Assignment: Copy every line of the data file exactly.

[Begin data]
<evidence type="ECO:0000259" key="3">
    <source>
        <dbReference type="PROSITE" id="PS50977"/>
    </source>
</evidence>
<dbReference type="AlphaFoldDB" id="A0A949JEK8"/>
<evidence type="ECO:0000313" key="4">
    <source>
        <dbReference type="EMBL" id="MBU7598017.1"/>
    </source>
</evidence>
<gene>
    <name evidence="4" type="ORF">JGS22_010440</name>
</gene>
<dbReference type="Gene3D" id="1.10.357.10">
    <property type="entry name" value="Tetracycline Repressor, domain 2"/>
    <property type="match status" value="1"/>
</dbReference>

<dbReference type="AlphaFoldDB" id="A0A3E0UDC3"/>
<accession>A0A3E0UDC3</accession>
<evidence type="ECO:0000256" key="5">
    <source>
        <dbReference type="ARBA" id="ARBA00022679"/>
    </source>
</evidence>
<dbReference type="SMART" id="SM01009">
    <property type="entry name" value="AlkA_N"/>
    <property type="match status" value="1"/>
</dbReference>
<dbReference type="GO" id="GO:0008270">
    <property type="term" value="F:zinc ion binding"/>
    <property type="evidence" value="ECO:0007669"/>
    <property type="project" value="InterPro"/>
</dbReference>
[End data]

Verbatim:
<evidence type="ECO:0000259" key="3">
    <source>
        <dbReference type="PROSITE" id="PS50977"/>
    </source>
</evidence>
<dbReference type="AlphaFoldDB" id="A0A949JEK8"/>
<evidence type="ECO:0000313" key="4">
    <source>
        <dbReference type="EMBL" id="MBU7598017.1"/>
    </source>
</evidence>
<gene>
    <name evidence="4" type="ORF">JGS22_010440</name>
</gene>
<dbReference type="Gene3D" id="1.10.357.10">
    <property type="entry name" value="Tetracycline Repressor, domain 2"/>
    <property type="match status" value="1"/>
</dbReference>

<dbReference type="AlphaFoldDB" id="A0A3E0UDC3"/>
<accession>A0A3E0UDC3</accession>
<evidence type="ECO:0000256" key="5">
    <source>
        <dbReference type="ARBA" id="ARBA00022679"/>
    </source>
</evidence>
<dbReference type="SMART" id="SM01009">
    <property type="entry name" value="AlkA_N"/>
    <property type="match status" value="1"/>
</dbReference>
<dbReference type="GO" id="GO:0008270">
    <property type="term" value="F:zinc ion binding"/>
    <property type="evidence" value="ECO:0007669"/>
    <property type="project" value="InterPro"/>
</dbReference>